Girard school officials should have kept word
I am writing in response to an article in the June 20 Vindicator regarding the Girard High School cheerleaders. I am not a Girard native, nor am I or was I ever a cheerleader, but what the school board is doing to the these high school juniors is inexcusable.
Yes, to most, this probably seems like such a trivial thing that they are to be on the junior varsity squad instead of the varsity squad. But to a high school girl this is an important issue, especially when it is a goal they have been working toward.
Since there was a cheerleading constitution stating that the varsity squad would be made up of juniors and seniors, the coach, the school administration, and the school board should adhere to it. Then, if indeed there were openings after tryouts due to lack of participation, then and only then should they have invited the best qualified sophomores to move up from the junior varsity squad to the varsity squad.
However, since they adjusted the squad to 12 members instead of eight, and had two seniors and six juniors that were eligible, that left four additional spots for sophomores. The five juniors should have been included before adding the nine sophomores.
Obviously, the Girard school system teaches mathematics and thus should have been able to come to this conclusion as well as I did. What the school board is teaching these students is that it's OK to go back on a promise, that contracts are meaningless and that seniority and hard work are irrelevant. Way to go, Girard. What lovely virtues to teach such impressionable young girls. Go Girard, Go.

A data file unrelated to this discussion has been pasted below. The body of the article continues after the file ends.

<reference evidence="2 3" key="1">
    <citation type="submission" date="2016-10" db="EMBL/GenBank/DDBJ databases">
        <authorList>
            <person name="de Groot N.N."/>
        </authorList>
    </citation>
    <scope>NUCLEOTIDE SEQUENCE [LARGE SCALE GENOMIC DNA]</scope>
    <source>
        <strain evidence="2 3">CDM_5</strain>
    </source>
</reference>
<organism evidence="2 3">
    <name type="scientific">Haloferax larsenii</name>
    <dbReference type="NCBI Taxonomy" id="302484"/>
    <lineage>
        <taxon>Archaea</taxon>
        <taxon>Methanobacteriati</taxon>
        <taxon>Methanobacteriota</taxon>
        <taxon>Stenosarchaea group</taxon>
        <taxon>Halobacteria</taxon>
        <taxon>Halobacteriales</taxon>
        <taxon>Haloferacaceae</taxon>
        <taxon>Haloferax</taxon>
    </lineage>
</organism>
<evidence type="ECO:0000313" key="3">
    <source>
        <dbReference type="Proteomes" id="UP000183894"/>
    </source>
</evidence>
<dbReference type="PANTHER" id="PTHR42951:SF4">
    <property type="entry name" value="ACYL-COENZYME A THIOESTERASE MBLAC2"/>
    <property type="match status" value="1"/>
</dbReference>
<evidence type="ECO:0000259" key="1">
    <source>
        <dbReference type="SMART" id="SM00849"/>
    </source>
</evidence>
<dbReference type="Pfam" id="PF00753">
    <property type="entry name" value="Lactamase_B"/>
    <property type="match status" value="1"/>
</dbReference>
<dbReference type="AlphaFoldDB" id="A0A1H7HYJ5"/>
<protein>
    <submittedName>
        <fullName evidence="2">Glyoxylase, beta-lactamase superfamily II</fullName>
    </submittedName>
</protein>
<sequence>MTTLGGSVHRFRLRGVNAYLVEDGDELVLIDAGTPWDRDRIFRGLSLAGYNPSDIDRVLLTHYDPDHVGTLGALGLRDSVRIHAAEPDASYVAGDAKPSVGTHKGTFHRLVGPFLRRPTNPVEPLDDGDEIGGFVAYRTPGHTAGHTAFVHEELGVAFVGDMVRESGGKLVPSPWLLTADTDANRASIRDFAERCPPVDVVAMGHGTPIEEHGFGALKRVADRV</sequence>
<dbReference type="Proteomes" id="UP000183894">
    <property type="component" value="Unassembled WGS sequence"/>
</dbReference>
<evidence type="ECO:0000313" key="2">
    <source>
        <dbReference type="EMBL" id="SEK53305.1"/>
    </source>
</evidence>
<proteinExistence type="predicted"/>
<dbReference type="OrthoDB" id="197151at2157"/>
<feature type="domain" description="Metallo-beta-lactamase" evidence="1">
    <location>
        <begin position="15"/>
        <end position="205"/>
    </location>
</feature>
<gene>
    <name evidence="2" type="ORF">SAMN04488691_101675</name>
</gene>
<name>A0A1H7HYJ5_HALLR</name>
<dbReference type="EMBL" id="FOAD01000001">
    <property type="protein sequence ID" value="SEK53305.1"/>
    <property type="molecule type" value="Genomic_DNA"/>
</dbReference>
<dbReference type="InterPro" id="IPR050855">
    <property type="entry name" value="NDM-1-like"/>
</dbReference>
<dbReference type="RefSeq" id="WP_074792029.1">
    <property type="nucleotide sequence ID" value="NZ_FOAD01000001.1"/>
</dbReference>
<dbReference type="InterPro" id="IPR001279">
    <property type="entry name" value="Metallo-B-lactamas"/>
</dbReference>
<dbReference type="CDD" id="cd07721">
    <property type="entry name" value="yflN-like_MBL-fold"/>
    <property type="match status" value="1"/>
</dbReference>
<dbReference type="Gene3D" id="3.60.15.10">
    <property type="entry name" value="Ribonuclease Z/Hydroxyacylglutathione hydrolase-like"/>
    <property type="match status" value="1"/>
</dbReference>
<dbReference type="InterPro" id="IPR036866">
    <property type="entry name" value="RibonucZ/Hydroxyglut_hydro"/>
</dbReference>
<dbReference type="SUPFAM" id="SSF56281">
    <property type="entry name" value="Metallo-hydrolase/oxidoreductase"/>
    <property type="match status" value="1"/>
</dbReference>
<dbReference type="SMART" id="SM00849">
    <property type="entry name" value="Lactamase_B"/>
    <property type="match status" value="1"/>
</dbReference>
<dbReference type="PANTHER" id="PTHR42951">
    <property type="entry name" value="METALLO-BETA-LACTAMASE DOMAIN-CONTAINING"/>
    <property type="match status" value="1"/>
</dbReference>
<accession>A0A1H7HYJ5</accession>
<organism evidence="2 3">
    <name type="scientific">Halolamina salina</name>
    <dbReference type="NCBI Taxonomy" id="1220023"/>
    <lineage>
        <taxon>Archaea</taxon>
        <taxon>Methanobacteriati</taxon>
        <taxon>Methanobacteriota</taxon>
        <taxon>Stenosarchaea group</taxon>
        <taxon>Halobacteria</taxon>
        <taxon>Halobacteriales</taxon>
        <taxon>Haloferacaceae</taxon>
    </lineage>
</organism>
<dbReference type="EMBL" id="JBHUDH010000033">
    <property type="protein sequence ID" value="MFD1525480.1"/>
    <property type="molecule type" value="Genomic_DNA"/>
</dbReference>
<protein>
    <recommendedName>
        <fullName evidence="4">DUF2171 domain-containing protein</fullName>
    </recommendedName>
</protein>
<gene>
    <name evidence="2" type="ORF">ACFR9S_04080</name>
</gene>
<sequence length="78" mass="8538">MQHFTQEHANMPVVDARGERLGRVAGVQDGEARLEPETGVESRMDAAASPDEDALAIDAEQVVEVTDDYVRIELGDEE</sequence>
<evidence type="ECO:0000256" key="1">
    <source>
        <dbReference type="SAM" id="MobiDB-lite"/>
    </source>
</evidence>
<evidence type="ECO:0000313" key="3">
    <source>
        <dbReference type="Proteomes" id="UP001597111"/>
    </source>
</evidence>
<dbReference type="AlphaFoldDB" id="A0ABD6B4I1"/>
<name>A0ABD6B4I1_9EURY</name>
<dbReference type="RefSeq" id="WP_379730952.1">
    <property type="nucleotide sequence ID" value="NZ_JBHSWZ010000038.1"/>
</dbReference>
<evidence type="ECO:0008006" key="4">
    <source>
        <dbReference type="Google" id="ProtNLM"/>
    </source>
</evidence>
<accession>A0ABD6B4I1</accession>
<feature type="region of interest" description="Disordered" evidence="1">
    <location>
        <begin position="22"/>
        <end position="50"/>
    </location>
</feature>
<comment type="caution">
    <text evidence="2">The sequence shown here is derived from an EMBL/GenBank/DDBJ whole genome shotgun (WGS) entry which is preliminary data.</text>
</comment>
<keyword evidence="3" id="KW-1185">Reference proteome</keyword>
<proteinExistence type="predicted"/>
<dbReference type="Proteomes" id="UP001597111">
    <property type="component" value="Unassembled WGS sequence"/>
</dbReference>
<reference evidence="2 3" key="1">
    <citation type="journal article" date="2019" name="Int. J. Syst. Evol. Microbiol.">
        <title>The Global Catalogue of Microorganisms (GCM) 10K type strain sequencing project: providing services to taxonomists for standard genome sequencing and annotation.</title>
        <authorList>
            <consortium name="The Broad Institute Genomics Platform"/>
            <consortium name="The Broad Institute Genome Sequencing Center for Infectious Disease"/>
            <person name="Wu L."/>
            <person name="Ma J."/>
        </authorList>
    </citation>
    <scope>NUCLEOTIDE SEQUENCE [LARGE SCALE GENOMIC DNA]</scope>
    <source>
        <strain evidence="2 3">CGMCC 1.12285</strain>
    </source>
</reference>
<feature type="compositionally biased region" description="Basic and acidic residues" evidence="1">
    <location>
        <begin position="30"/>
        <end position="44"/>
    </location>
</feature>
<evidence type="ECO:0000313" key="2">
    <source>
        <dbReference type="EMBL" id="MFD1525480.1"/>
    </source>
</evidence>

Treasurer's workshop for women well attended
I am writing to express my deepest appreciation to the women of Youngstown and the Mahoning Valley for their overwhelming positive response to our Women & amp; Money workshop held on the campus of Youngstown State University on June 15.
My gratitude extends to those organizations -- including this newspaper -- that have joined the State Treasurer's Office as sponsors for our Women & amp; Money workshops, which are taking place in six Ohio cities this spring and summer.
I want to say a special word of thanks to the administration and staff at YSU, who were such excellent hosts for our event. The facilities at Kilcawley Center are absolutely first rate and certainly ideal for an event like Women & amp; Money, which attracted 420 attendees. The university staff could not have been more helpful. Without their hard work and "can-do" attitude, the workshop would not have been nearly as successful and enjoyable as it was.
My staff and I are proud to have brought Women & amp; Money to Youngstown this year, and we look forward to coming back again in 2002.
JOSEPH T. DETERS
Treasurer of State
Executing mentally ill an assault on decency
Your recent editorial endorsing executions of persons suffering from schizophrenia caused me to consider your position.
Generally, the death penalty is rationalized by either its purported deterrent effect or society's need for vengeance. Neither is applicable to persons afflicted with mental illness who would not have conceivably been deterred nor whose death should be of any comfort in satisfying any societal blood lust.
The murder of mentally ill persons convicted of criminal conduct is an inhumane and egregious assault upon decency.
ALAN R. KRETZER